Advances in 3D integration and packaging have enabled complex system-in-package (SiP) implementations consisting of multiple IC technologies, helping to overcome the limitations of Moore’s Law. Through innovations in stacking technology, the ability to fabricate and package homogeneous and heterogeneous 3D ICs has overcome power, cost and interconnect constraints. These new SiP technologies can support emerging high-performance system requirements, namely very high interconnect bandwidth and lowest power consumption per bit.
simple programmable logic device
As the name suggests, Simple Programmable Logic Devices (SPLDs) are small and simple programmable devices. They are the simplest form of programmable logic devices and are known by many names, including General Array Logic (GAL), Programmable Logic Array (PLA), and Programmable Array Logic (PAL). Although they are simple, SPLDs are very flexible and are often used to replace logic components such as 7400 series TTL devices.
SPLDs consist of a series of up to 24 macrocells that contain combinations of logic functions such as AND and OR gates and flip-flops. Each microcell can execute a simple Boolean logic equation, which, if necessary, can be stored in flip-flops until the next clock cycle. Like FPGAs, SPLDs can use fuses or various types of nonvolatile memory cells to define functionality. SPLDs offer several advantages over 7400 series device:
- A single SPLD requires less power, simpler wiring and takes up less board space than the several 7400 devices it replaces.
- SPLDs are flexible (and reprogrammable), so updating or changing logic does not require board changes. and can also replace one SPLD with another SPLD programmed to a different design to change the logic.
- SPLDs can be used for various functions such as device-to-device interfacing, signal processing, decoding, data display, and timing and control operations.
complex programmable logic device
Although much more complex than SPLDs, complex programmable logic devices (CPLDs) typically have much less processing power than FPGAs and are built using a different architecture. The structure of CPLDs is not as flexible as that of FPGAs, with only a few logic arrays providing a relatively small number of clock registers. However, CPLDs have more predictable timing delays and generally have denser logic interconnect structures. CPLDs are logic-based, while FPGAs are interconnect-based.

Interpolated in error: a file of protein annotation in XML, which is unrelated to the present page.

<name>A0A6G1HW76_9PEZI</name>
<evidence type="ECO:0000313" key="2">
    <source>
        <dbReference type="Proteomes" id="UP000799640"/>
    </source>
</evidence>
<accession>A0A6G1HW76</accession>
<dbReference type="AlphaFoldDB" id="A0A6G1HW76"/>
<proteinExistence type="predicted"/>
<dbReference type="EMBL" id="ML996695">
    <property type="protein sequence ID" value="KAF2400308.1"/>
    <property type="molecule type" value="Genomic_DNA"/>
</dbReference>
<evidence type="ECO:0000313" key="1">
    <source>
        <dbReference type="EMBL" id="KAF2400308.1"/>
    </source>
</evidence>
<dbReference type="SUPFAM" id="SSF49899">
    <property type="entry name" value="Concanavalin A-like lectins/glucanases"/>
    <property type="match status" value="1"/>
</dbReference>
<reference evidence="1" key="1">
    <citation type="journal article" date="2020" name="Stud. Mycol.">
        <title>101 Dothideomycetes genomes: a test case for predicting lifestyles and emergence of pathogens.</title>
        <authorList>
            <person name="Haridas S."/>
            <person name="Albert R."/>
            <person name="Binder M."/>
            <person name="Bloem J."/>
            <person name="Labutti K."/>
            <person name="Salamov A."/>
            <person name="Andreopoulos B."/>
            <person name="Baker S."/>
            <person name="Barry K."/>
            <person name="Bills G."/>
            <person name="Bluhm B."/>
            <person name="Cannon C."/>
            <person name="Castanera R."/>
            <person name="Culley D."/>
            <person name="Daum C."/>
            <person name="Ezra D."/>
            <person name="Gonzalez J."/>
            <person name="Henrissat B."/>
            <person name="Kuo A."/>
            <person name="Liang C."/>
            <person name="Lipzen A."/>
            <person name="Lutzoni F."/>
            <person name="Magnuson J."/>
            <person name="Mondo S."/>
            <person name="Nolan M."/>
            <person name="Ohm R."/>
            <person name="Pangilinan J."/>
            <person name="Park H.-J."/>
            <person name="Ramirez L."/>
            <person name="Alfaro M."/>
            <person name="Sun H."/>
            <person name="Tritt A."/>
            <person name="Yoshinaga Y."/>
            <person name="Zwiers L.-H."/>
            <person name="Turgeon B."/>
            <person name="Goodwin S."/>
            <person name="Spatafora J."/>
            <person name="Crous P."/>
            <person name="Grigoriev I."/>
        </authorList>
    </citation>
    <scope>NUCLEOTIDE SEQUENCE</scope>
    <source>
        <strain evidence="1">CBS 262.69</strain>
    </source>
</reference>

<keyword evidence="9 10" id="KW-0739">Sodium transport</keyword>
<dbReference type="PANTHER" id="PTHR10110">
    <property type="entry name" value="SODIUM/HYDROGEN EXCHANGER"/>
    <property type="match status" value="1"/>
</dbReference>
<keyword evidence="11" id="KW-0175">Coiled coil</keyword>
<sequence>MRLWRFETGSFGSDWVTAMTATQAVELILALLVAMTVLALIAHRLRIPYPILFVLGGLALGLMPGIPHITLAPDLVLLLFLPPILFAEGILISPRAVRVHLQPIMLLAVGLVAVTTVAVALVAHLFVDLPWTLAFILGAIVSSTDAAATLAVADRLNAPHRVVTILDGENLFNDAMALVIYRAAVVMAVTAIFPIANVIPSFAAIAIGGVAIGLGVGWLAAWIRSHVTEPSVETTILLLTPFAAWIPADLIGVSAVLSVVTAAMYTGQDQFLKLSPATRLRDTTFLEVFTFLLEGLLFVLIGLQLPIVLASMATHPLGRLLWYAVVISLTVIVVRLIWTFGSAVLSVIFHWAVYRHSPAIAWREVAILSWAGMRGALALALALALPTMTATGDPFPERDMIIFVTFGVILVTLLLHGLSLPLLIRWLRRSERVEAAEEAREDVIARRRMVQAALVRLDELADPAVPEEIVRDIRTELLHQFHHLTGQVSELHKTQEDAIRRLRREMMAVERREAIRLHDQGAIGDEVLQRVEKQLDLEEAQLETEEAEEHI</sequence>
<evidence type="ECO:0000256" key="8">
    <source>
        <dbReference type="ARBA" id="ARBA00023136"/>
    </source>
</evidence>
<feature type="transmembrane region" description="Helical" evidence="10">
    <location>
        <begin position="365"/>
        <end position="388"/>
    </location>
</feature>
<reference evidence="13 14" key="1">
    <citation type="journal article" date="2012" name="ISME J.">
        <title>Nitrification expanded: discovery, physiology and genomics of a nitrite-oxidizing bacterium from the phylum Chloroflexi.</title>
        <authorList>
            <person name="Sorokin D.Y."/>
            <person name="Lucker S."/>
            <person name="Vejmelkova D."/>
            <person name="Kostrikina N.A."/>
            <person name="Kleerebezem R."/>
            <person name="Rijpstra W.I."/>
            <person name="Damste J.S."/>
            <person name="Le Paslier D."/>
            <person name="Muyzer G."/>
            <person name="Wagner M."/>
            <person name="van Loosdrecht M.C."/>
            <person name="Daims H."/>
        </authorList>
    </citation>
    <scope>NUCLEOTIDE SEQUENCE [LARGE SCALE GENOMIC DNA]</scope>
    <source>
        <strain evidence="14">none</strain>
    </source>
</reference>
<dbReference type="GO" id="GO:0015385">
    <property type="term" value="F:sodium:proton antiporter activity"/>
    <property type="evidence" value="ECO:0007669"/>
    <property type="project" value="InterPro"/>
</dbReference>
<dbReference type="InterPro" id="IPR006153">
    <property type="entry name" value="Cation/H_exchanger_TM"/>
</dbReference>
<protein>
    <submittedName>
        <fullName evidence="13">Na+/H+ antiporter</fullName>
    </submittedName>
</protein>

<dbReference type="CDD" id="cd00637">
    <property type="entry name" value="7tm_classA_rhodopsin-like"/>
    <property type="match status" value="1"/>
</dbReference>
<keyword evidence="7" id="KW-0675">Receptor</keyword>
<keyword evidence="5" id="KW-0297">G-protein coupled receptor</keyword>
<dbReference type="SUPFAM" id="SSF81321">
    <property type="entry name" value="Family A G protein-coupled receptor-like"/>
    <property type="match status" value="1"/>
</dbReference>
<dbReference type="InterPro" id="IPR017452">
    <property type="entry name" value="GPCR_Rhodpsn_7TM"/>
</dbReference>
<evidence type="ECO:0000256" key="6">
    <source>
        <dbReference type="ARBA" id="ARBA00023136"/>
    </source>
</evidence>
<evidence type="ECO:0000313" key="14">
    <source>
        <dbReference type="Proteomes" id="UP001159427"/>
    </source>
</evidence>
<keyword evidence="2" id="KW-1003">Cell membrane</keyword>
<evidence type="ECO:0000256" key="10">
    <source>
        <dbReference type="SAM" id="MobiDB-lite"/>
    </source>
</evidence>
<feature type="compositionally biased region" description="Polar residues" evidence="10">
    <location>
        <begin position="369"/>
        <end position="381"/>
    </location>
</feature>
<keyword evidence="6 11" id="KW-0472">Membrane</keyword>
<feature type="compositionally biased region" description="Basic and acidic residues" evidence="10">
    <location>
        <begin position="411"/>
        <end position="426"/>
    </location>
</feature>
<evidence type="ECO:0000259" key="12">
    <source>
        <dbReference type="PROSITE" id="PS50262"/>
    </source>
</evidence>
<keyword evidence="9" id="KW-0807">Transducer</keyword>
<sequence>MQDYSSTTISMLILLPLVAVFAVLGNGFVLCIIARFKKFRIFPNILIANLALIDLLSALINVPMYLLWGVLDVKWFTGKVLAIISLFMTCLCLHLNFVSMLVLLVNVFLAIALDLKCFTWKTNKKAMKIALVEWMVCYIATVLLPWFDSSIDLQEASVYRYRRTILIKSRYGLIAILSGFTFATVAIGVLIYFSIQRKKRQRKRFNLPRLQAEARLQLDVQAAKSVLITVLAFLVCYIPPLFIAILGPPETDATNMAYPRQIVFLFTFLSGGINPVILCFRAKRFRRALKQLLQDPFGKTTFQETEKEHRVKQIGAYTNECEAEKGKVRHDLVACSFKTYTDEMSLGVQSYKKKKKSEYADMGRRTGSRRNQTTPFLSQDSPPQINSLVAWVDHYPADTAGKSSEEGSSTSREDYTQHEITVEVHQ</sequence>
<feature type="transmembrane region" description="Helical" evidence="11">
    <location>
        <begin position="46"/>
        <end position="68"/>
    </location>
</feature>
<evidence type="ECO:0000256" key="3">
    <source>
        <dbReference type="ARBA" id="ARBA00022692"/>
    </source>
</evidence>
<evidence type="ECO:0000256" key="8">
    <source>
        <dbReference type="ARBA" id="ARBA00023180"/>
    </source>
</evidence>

FPGAs are more flexible, but more complex to design, and FPGAs tend to be larger than CPLDs. FPGAs often contain complex embedded functions such as memory, serializers/deserializers, analog front ends, and more. CPLDs almost always have embedded flash to store their configuration, which is usually not the case with FPGAs. FPGAs require external non-volatile memory to store their programming.
Systems that require logic already configured at startup typically use CPLDs. CPLDs and FPGAs can also be used in the same system. The CPLD performs the glue logic functions and starts the FPGA, and can be used to control the startup and reset functions of the entire system, while the FPGA performs all the heavy processing functions.
Application specific integrated circuits
FPGAs also compete with application-specific ICs (ASICs) and application-specific standard parts (ASSPs). Systems that previously required multiple ASICs and/or ASSPs can now use a single FPGA. Compared to multi-chip solutions, a single FPGA can provide lower power requirements, higher speed, less board space, and can be reconfigured even after the product ships.
In some applications, ASICs and ASSPs can offer advantages over FPGAs. In high-volume applications, ASICs and ASSPs may cost less than FPGAs. Some designers use FPGAs during product development to take advantage of their flexibility during design iterations, moving the final design into an ASIC so it cannot be modified after the design is complete, improving system security.
Another product category is FPGAs embedded in ASICs. These devices, called eFPGAs, combine the security benefits of ASICs with some of the flexibility of FPGAs. eFPGAs can be scaled to meet specific application needs. eFPGAs can extend the life of ASICs by providing programmability for functions such as algorithms and protocols that can evolve over the life of the system.
FPGAs are the most complex digital ICs that can be reprogrammed. ASICs and ASSPs can be more complex than FPGAs but are not reprogrammable. SPLDs and CPLDs are reprogrammable but much simpler compared to FPGAs. FPGAs are used in a growing number of applications due to their high performance and programmability.